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Pediatric spine injuries after trauma: a review of 43 cases

Author(s): Mohammadreza Ehsaei | Gholamreza Bahadorkhan | Fariborz Samini | Hamed Kheradmand

Journal: Medical Journal of the Islamic Republic of Iran
ISSN 1016-1430

Volume: 22;
Issue: 2;
Start page: 86;
Date: 2008;
Original page

Keywords: spinal injury | children | spinal cord injury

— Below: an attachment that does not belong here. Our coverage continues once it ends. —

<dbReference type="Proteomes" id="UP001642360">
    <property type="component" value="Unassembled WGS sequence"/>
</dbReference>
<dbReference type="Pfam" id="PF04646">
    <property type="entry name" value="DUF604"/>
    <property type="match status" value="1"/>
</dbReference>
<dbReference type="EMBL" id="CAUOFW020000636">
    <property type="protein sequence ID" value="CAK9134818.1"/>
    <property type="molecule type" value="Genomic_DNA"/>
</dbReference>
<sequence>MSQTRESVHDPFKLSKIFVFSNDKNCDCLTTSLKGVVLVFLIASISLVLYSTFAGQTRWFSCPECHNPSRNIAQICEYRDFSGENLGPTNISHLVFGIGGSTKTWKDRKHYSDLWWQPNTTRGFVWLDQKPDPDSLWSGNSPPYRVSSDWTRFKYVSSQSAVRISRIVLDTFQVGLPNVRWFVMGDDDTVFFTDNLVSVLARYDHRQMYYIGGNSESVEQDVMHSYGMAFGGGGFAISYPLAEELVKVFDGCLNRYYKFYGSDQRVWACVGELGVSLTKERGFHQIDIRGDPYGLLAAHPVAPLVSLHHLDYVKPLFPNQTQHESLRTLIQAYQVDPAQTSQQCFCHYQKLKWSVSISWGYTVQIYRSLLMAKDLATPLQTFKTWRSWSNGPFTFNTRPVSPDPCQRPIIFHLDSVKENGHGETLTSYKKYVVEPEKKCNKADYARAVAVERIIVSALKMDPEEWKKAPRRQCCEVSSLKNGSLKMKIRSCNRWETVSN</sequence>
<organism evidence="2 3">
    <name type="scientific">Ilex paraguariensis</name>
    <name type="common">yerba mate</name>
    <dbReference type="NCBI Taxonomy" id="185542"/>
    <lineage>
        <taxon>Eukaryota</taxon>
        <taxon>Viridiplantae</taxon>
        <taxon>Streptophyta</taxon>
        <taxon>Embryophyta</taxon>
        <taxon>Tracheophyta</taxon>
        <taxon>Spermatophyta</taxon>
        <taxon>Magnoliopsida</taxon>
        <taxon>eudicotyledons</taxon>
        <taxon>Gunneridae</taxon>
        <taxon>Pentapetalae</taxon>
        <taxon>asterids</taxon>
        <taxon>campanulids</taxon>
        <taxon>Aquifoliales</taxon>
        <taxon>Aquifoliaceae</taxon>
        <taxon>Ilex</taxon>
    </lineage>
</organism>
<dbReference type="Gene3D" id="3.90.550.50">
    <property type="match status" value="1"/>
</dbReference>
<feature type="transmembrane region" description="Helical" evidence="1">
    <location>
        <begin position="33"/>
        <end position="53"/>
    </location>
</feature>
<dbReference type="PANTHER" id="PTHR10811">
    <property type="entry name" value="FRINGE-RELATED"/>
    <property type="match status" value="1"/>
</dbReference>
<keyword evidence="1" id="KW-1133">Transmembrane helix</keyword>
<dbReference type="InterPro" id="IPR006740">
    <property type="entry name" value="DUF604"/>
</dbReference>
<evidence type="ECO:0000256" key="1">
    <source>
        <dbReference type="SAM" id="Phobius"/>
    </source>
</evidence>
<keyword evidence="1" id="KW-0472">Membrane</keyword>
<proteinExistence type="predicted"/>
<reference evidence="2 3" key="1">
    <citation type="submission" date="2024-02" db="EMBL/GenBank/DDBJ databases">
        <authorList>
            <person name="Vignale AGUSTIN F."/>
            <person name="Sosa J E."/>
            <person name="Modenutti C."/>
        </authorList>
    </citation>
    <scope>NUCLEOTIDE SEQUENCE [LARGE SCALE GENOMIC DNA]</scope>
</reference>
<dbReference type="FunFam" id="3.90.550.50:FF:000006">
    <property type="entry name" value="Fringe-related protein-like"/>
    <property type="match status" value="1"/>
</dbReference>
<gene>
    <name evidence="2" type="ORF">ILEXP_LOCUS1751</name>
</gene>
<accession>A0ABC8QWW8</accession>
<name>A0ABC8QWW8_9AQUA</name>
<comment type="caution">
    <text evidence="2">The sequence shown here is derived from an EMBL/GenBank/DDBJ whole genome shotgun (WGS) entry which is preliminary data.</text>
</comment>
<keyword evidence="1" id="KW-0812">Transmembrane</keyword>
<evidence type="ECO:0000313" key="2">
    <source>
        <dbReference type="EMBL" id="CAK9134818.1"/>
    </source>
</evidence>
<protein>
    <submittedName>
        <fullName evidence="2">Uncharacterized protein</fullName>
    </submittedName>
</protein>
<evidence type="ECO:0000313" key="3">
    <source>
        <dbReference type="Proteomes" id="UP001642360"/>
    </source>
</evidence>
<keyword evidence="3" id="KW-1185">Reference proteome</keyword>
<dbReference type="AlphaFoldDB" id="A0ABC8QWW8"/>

Abstract   Objective: To evaluate and review our experience with pediatric spinal injuries and   factors affecting outcome, the authors conducted a retrospective clinical study of 43   cases (32 boys, 11 girls) of pediatric spine injuries treated during four years (January   1999 to December 2003).   Methods: Forty-three children with spinal injuries were studied retrospectively   over four years and were divided into two age groups: 0-9 years and 10-17 years. We reviewed the level(s) involved, types of bony injuries, presence of spinal cord injury,   treatment received, length of hospital stay, discharge status, any associated injuries,   and any complications during the hospital stay. Analysis of variance and chi-square   were used to analyze differences between groups.   Results: Motor vehicle accidents were the most common cause in this series. There   were twelve patients aged 0-9 years and thirty-one aged 10-17 years. Spine injury incidence increased with age. There was 14% cervical, 46.5% thoracic, 34.9% lumbar, and 4.6% multilevel involvement. Thirteen patients had spinal cord injury. Spinal cord injury was more common in the 0-9 age group. One patient with spinal cord injury without radiographic abnormality (SCIWORA) was in the 0-9 age group and had complete neurologic injuries. Young children with spinal injuries were more likely to die than older children. The associated injuries were 25.7%. Twenty-five point six percent underwent decompression, fusion, and instrumentation. The complication rate in surgical   patients was higher than in patients treated non-surgically and in multiply injured patients. This may be related to the severity of the initial injury.   Conclusion: Our results suggest age-related patterns of injury that differ from previous   work. Potential for neurological recovery is good. Young children have a higher   risk for death than older children. There was no predominance of cervical injuries in the   young child. The incidence of SCIWORA was low. Higher complication rates were   seen in polytrauma and surgical patients.  
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